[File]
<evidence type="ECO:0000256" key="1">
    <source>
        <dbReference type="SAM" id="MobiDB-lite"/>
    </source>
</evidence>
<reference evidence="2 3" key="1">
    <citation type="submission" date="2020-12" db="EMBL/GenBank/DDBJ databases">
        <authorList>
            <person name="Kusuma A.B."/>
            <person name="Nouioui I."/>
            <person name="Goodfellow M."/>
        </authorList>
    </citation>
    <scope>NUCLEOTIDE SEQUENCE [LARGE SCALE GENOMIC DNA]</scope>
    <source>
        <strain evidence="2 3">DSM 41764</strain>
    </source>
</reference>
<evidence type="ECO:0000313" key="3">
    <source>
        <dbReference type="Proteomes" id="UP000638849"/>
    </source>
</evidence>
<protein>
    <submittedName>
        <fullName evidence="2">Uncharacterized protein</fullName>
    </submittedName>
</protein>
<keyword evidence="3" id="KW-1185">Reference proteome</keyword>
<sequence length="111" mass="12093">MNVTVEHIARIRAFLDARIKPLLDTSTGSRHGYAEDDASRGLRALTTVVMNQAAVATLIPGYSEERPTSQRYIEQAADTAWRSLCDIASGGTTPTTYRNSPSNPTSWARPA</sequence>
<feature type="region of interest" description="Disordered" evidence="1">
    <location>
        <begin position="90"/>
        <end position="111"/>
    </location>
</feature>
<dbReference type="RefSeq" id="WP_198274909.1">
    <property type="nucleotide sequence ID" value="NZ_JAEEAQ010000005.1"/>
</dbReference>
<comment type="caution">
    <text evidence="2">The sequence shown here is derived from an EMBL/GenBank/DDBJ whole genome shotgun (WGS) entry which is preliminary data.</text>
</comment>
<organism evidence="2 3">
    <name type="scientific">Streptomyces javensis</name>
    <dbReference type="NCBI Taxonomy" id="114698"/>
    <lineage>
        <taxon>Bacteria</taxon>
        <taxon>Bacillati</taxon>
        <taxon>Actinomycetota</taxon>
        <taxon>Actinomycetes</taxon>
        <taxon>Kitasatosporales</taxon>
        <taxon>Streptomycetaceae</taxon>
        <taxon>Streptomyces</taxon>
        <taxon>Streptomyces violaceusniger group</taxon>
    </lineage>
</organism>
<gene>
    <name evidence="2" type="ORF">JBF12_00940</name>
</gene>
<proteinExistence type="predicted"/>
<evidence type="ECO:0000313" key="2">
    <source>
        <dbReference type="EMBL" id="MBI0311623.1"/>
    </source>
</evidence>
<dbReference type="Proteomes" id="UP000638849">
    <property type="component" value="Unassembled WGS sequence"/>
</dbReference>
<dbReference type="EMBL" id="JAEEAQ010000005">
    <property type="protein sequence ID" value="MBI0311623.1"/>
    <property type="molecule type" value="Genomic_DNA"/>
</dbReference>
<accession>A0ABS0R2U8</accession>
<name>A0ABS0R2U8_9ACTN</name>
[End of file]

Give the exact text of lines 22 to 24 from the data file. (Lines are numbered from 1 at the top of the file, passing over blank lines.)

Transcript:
    </source>
</evidence>
<protein>